Difference between revisions of "Cinematic"

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'''The Calling, is the introductory cinematic to [[Diablo 2]].  It was produced in-house by the Blizzard Film Department and released in March 2000.  It runs for 7:10.
'''The Calling'''<br>
This cinematic is the introductory scene to [[Diablo 2]].  It was produced in-house by the Blizzard Film Department and released in March 2000.  It runs for 7:10.
| valign="top"|'''[[Terror's End]]'''
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'''Terror's End'''<br>
The last of the [[Diablo II]] cinematics. [[Marius]] is telling of how [[Diablo]] was killed, and the [[Soulstone]]s destroyed. However, [[Baal]] fools Marius into giving him his Soulstone, and the story line for [[Diablo II: Lord of Destruction]] begins.

Revision as of 12:18, 26 July 2010

Cinematics or cut-scenes are movies seen in the game, or released as promotional tools, that tell the game story, introduce new characters, or just generally serve as promotion or advertising. Blizzard has a long history of producing high quality movies through their in-house Cinematics Team, and these have been included with every game they've released since WarCraft II.

Diablo 3 Cinematics

Candles are lit in the intro cinematic.

As of December 2009, there have been three Diablo 3 cinematics released. Click to the linked pages to see each cinematic, as well as screenshots and plot details.

  • Cinematic: WWI 2008 was the first, released with Diablo 3's premiere at the Paris WWI event, June 2008. This cinematic introduces the game world, hints at the plot, and shows some great scenery.
  • Cinematic: Wizard was the second cinematic, released at Blizzcon 2008. This machinima style movie introduced the Wizard character, and showed her marching boldly through the Tristram Cathedral, en route to a final battle with Leoric, the Skeleton King.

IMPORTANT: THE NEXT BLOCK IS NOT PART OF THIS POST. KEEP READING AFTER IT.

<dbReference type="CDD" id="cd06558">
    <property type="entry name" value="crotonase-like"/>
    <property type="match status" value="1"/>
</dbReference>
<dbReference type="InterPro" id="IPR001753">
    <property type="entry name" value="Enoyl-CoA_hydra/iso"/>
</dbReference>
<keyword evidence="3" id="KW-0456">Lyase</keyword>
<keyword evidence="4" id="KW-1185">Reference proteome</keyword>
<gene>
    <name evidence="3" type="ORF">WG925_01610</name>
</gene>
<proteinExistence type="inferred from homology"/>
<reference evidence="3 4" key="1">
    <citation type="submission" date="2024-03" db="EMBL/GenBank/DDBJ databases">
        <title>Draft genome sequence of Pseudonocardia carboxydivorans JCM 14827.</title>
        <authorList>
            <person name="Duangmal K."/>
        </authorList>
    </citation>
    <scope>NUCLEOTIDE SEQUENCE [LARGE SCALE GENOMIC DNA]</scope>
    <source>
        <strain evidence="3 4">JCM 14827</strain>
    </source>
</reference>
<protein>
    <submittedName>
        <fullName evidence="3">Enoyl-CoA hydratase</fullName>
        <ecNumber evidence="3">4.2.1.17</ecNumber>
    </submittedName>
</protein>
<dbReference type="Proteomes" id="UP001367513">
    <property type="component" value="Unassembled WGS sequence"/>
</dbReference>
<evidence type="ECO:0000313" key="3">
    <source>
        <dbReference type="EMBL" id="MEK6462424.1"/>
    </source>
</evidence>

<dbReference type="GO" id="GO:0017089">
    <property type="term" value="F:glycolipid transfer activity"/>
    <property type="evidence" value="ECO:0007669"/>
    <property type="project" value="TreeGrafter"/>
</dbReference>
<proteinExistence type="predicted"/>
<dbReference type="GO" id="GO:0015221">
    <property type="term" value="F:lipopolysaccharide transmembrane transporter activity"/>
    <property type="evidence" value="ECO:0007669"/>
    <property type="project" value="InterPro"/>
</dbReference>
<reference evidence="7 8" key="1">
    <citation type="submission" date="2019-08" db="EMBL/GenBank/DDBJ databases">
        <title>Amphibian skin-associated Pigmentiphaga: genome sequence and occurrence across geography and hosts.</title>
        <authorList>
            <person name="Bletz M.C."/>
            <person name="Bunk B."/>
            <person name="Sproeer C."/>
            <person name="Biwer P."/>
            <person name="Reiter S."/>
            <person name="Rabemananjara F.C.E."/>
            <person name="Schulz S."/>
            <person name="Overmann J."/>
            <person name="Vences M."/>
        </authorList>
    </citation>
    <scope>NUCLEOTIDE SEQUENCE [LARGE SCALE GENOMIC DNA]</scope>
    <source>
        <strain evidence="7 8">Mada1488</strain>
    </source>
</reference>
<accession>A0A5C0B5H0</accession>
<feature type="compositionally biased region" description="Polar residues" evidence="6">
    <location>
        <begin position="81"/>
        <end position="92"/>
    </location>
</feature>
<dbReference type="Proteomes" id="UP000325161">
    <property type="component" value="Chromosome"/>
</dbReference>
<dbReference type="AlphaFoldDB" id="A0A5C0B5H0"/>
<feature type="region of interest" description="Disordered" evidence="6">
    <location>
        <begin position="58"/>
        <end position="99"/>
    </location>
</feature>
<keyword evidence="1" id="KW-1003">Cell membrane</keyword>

• Cinematic: Monk was the third cinematic, released at Blizzcon 2009. This machinima style movie introduced the Monk character and showed him battling Cultists in Arcarnus, before a final battle against a Morlu Caster.

Final Game Cinematics

There will be extensive cinematics in the full game, approximately as many as we saw with Diablo 2, with the movies shown before the game, between each act,[1] and after, much as they were in Diablo 2. Kevin Martens and Julian Love commented on that during a Blizzcon 2009 interview: [2]

Diii.net: Can you comment on the cinematics? The overall length and presentation? When will players see them during the game, and how long will they run for?
Kevin: That’s not really been decided, since they’re still a work in progress. Currently the plan is to show some at the beginning and end of each Act, but the exact structure isn’t yet finished.
Diii.net: Any idea how long they’ll be in total? Comparable to D2?
Kevin: We really don’t know yet, since all of the scripts aren’t finished.

Jay Wilson also addressed this subject during a press conference at Blizzcon 2009. [3]

We're using cinematics to about the same level as Diablo II did.
It's a difficult story to tell with cinematics because we basically have a main character who can't be in the cinematics. We've really focused on the ancillary characters - Their focus is always to be kind of implying the player's presence right outside the room on the other side of that door.
We don't have a big focus on in-game cinematics. We try to tell our story through action, through questing, and through events. We do have a lot more scripted events, but we separate those from in-game cinematics in the fact that we don't pull control away from the player.

Cinematics vs. Machinima

Beginning with World of Warcraft, Blizzard started to produce two types of cinematics. The traditional, fully CG cinematics are animated short movies about the games. These are produced by the Blizzard cinematics team in much the way a movie company like Pixar creates their feature films, and while these movies originate from the same concept art and designs as the rest of the game, almost all of the artwork and environments are created from scratch for the film.